Brightcape is 6 months old. Actually, it was 6 months old on June 1st but I missed the date. This is par for the course for me since managing to remember special days of the year is something I am wretched at; largely because I really don't care about them. You can all feel free to imagine a graphic of a birthday cake with a half candle on it, even to the point that the flame is cut neatly in half. I am also starting up a new post type: Economics. I intend to make this more of a focus of the blog over the next while.
Priceless: The Myth of Fair Value (and How to Take Advantage of It)
The idea behind the book is that people really have no idea what prices should be for most things and the ways that we make decisions regarding price and money are really not good for maximizing our return. If you have interest in the topic of how people make decisions and how they view value and cost this is a great book to read.
The author gives many great examples of people making really terrible decisions regarding prices and shows how easy it is to manipulate people into making bad economic choices. One of the biggest issues he talks about is anchors. For example, if you ask people how many doctors are listed in the phone book they will give a variety of answers but the average and median of those answers will be quite predictable. However, if you ask them to think of a completely arbitrary number prior to giving their answer that number (the anchor) will have a drastic effect on their replies. Even asking "Is the number of Doctors in the phone book greater than 1 million?" prior to asking "What is the number of Doctors listed in the phone book?" raises the guesses about the number of doctors by massive percentages, 50% to 100% is normal. The number 1 million being in people's minds (despite the fact that *no one* thinks there are 1 million Doctors listed) completely changes their answers to an entirely different question.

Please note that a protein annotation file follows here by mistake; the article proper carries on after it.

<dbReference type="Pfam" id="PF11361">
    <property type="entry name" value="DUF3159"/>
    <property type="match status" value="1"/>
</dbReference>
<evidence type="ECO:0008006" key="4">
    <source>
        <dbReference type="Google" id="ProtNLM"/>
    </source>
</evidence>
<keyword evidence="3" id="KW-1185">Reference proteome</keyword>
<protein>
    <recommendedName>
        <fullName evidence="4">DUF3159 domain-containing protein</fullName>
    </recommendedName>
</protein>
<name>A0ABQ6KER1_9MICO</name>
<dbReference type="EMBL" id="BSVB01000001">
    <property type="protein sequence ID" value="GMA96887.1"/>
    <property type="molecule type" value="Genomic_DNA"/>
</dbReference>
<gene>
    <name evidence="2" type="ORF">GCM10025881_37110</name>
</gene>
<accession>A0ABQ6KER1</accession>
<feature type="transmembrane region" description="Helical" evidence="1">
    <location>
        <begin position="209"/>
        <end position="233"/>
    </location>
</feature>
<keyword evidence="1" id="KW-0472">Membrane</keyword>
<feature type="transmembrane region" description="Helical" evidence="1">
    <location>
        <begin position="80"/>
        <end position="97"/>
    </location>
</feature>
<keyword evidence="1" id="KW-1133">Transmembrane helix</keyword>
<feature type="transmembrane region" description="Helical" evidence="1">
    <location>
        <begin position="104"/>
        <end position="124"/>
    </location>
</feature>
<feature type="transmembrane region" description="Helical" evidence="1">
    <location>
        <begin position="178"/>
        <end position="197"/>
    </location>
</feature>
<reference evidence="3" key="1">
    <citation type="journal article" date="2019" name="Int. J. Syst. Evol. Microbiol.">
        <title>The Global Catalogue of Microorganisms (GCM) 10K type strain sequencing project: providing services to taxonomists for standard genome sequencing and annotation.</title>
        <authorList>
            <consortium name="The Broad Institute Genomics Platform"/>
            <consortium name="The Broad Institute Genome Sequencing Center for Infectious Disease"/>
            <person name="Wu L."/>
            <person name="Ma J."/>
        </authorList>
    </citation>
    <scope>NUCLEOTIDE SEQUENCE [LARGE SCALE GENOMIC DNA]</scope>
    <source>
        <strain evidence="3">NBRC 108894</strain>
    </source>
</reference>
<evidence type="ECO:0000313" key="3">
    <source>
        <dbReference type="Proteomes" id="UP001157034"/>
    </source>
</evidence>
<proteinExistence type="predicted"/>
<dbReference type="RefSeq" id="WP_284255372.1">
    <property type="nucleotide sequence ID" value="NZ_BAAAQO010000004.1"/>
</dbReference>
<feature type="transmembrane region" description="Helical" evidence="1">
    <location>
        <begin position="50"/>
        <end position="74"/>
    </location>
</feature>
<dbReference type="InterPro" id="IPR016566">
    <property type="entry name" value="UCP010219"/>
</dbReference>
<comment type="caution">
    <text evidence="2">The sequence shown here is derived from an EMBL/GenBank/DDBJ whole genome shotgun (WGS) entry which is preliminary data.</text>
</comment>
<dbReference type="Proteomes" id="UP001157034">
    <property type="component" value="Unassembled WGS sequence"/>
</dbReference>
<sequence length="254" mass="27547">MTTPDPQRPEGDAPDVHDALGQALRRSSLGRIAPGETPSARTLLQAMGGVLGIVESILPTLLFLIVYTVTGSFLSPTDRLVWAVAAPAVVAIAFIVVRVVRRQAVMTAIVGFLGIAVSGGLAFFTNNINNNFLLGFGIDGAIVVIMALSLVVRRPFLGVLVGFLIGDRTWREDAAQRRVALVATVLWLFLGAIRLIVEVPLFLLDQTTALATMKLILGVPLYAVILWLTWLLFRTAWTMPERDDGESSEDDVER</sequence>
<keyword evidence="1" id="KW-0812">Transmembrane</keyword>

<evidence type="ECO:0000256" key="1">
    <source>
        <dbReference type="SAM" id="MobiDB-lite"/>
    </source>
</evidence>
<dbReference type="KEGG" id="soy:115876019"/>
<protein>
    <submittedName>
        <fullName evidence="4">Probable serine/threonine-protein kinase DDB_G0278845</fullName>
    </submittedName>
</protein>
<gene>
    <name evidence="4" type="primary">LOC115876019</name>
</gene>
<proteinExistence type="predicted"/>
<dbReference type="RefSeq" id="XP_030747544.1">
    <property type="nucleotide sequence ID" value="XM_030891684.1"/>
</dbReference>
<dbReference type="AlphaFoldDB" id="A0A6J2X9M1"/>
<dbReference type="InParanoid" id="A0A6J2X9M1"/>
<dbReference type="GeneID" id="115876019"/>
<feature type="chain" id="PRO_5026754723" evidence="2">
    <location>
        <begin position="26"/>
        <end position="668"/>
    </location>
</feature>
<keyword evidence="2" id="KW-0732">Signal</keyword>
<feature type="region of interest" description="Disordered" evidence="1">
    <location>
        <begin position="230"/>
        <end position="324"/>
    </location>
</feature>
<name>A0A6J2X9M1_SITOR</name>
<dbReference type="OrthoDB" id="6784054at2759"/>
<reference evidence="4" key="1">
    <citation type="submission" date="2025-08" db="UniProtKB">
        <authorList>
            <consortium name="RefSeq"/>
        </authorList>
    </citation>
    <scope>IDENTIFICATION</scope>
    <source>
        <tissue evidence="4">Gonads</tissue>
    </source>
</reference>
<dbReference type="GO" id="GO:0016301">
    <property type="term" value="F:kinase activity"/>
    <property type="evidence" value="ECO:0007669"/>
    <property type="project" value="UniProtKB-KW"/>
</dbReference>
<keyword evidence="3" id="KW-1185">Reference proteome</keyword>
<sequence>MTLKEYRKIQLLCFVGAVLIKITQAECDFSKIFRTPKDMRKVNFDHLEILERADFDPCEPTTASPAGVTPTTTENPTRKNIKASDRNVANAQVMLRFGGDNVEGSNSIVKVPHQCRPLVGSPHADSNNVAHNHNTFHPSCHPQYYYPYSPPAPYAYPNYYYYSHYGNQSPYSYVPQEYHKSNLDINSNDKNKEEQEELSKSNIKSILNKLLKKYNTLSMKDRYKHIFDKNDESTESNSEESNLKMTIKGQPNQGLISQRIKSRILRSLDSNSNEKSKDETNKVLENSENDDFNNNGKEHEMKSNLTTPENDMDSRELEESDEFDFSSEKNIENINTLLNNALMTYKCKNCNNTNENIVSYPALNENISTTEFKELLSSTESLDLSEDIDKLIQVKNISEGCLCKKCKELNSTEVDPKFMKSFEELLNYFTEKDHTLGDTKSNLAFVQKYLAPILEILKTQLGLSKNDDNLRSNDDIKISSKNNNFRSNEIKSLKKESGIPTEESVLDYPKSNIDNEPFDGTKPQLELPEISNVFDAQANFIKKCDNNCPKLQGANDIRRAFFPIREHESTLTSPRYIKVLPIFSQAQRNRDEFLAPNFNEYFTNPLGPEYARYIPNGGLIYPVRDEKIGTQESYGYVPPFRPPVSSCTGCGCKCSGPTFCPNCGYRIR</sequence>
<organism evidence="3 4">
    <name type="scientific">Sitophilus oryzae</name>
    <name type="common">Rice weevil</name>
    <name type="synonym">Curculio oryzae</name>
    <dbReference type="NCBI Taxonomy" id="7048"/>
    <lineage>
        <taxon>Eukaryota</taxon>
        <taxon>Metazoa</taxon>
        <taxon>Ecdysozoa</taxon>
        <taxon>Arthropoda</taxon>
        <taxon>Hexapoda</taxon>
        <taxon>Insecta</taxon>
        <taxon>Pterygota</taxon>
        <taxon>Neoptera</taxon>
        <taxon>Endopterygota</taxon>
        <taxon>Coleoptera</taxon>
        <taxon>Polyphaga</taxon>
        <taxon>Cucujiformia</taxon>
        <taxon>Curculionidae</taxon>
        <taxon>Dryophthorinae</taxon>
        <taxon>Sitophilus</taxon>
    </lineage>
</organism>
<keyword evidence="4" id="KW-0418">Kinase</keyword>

I find the ideas presented here extremely intriguing particularly in light of my past jobs in sales. People who walk in the door of a store usually want the prices to be fixed and have the idea that objects are worth certain amounts of money. The salespeople who regularly sell an item for $500 and then 20 minutes later for $1100 have a very different viewpoint - items have a base material cost you cannot go below, but 'fair market value' is an utterly ridiculous idea.
I am often a little puzzled about how I should feel about my time in sales ethically. I was very proud to not be a sleazy salesman but nearly every salesperson says and thinks the same. My distinction was that I was willing to be very flexible on truth regarding price but I would be honest about product and service. I am sure that many of the things I did would horrify people who don't really grasp the idea that prices are a collective hallucination of ours and fair value isn't real but I do think that once those ideas are fully grasped my sales antics would be considered fairly ethical. My mindset was elitist, but accurate: I know better than the customers how this industry works. Even if they got exactly what they think they want (which they can't) it wouldn't be what is best for them. What is best for them is something I can deliver but only if I am dishonest about price. Therefore I must be dishonest about price to achieve the greatest good for the customer, not to mention for myself.
Murky waters indeed.